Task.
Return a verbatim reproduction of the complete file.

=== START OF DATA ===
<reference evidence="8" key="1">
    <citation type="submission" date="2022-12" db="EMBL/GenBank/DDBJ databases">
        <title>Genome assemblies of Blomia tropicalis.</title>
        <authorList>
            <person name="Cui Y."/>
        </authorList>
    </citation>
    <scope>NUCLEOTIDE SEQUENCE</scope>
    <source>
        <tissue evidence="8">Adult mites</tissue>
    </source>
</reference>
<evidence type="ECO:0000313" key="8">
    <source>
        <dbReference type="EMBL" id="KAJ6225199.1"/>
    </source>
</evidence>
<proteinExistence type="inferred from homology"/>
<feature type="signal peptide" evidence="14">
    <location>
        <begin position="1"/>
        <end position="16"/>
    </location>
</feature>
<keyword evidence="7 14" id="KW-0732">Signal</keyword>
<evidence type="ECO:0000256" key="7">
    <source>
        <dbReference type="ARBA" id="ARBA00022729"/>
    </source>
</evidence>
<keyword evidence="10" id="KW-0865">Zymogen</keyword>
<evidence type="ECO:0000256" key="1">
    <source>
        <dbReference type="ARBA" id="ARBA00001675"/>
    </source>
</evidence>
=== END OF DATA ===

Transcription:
<reference evidence="8" key="1">
    <citation type="submission" date="2022-12" db="EMBL/GenBank/DDBJ databases">
        <title>Genome assemblies of Blomia tropicalis.</title>
        <authorList>
            <person name="Cui Y."/>
        </authorList>
    </citation>
    <scope>NUCLEOTIDE SEQUENCE</scope>
    <source>
        <tissue evidence="8">Adult mites</tissue>
    </source>
</reference>
<evidence type="ECO:0000313" key="8">
    <source>
        <dbReference type="EMBL" id="KAJ6225199.1"/>
    </source>
</evidence>
<proteinExistence type="inferred from homology"/>
<feature type="signal peptide" evidence="14">
    <location>
        <begin position="1"/>
        <end position="16"/>
    </location>
</feature>
<keyword evidence="7 14" id="KW-0732">Signal</keyword>
<evidence type="ECO:0000256" key="7">
    <source>
        <dbReference type="ARBA" id="ARBA00022729"/>
    </source>
</evidence>
<keyword evidence="10" id="KW-0865">Zymogen</keyword>
<evidence type="ECO:0000256" key="1">
    <source>
        <dbReference type="ARBA" id="ARBA00001675"/>
    </source>
</evidence>